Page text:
Imagine for a moment what life would be like if we chose to keep our slower pace. What if we kept some of the changes we’ve made after we return to the workplace? Shop locally more often. Give up some of our busyness to spend more time with the people we say we love. Enjoy homemade fun. Write notes of encouragement. Embrace snail mail. Take long walks with our children and family. Picnic outdoors. Exchange fast food for slow-simmered delicacies. Learn new skills. Look out for our neighbors. See needs and meet them.
Life After COVID-19: The Choice of a fresh start
A new, slower pace and a fresh start is worth it.
Within a few months of the pandemic, we missed the blessings we took for granted…family, friends, church families, hugs, gatherings. What if we cherished them enough to keep them close as we go forward? Safeguard our connections. Strengthen our faith ties. Continue to spend time reading our Bibles, studying, and prayer.
The most important choice: What if we gave up our sense of entitlement and our me-first attitudes and, in life after COVID-19, chose to hunger and thirst after righteousness?
During an early Whisper Connection Zoom call, we talked about what it means to hunger and thirst for righteousness.
“Blessed are those who hunger and thirst for righteousness, for they shall be satisfied.”
We asked the question, “For what do we hunger?” and came up with a variety of answers.
Health Peace Prosperity Meaning in life
Serve where we can be seen Connections Power Reputation Righteousness
We do want righteousness but it wasn’t on the top of anyone’s list.
The dictionary defines righteousness as freedom from guilt and sin. In practical terms it means so much more. When we hunger and thirst for righteousness, we allow God to correct what is wrong, sinful, less than godly in our lives and make it right, righteous, godly. We open our hearts to Jesus and allow Him to make us more like He intended.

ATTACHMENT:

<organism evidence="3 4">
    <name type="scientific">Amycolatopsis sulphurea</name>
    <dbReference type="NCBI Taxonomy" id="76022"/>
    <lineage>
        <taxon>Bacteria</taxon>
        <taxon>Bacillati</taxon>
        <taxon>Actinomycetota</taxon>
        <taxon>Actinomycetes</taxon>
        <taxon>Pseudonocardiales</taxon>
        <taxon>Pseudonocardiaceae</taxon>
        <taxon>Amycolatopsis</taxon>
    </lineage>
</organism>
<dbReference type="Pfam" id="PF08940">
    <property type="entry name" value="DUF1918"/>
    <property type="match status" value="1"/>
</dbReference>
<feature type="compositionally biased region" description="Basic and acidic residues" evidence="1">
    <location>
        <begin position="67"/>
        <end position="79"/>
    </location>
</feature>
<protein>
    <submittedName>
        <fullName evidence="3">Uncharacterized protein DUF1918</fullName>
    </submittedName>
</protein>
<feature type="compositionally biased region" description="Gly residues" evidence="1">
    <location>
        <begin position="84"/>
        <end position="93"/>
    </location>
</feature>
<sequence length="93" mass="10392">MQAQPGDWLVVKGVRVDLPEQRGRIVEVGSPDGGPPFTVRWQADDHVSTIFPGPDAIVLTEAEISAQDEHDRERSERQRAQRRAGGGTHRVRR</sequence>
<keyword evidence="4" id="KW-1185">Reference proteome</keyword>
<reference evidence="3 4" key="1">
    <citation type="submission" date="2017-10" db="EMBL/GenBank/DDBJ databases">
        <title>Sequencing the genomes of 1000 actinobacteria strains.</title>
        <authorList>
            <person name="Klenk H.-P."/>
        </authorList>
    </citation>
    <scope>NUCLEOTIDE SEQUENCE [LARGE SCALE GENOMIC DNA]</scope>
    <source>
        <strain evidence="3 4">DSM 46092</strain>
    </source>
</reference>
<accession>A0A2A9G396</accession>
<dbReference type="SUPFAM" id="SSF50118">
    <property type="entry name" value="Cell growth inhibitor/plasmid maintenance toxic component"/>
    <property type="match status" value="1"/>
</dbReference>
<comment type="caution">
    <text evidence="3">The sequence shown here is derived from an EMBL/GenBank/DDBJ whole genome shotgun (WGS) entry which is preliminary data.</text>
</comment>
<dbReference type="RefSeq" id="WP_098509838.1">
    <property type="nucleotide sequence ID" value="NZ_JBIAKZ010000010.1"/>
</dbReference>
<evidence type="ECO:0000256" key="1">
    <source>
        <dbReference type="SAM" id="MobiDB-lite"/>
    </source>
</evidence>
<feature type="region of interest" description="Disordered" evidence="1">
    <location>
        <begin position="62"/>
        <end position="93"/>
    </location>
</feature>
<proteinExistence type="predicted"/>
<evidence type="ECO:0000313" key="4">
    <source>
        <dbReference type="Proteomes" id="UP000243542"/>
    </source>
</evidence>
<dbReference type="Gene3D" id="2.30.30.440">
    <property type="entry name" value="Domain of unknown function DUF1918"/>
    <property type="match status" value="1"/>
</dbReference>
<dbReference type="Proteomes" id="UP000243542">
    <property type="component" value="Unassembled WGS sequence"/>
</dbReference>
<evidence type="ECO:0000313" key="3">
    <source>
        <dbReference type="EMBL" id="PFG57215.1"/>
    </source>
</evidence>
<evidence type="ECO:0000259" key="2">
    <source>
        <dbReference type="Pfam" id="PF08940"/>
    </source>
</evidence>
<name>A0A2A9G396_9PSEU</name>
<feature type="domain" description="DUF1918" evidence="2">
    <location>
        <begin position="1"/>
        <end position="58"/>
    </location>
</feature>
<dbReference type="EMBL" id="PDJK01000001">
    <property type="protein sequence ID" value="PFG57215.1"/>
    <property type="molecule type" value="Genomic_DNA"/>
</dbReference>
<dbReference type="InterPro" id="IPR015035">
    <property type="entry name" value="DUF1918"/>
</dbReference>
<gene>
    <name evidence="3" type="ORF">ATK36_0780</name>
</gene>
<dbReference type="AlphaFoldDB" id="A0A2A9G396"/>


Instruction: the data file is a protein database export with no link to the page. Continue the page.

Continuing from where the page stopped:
I can say with confidence born of experience this process will force us to relinquish a few choice sins (especially the ones that seem “little” to us) and embrace a few disciplines. It will require us to allow God to smooth our rough spots and soften our hard. The search for righteousness will not allow us to remain unchanged but it will be worth it.
Life After COVID-19: A Fresh Start
My greatest pandemic fear was not sickness or death. It wasn’t even someone I love becoming infected, sick, or dying, although those were very real fears. My greatest fear was leaving the pandemic unchanged by the experience, so I took steps to ensure my outcome. I hosted Monday through Friday Whisper Connection Zoom conversations, memorized most of the Sermon on the Mount, and started learning French. I made a start…
Friends, it’s not too late to reconsider our lives, both pre-COVID and post-COVID. We can make new choices and make our lives different, more loving, kinder, more outward-focused, and more like Jesus.
Read Matthew 5:6, 2 Timothy 2:3-15, 22-24
- For what do I hunger and thirst?
- How high is righteousness on my priority list?
- How would my life look if I truly hungered and thirsted for righteousness?
- When the pandemic and quarantine end, what changes do I want to see in my life after COVID-19?
Choose one positive change to begin over the next few weeks and make a start. (Learn a foreign language, memorize a passage of Scripture, learn a new skill, start a Bible study, etc) Commit to practicing your change every day during the next week. Ask someone to hold you accountable.
I hope this helps, friends. Let’s don’t come out of this battered and bruised in spirit and discouraged of heart. I’m counting on us all to make fresh starts and come out of this challenge so much better (and more like Jesus) than when we began.
I’d love to hear about your personal positive change, so feel free to leave a comment.
Au revoir pour l’instant, mes amis. Je prie pour vous. Goodbye for now, my friends. I am praying for you.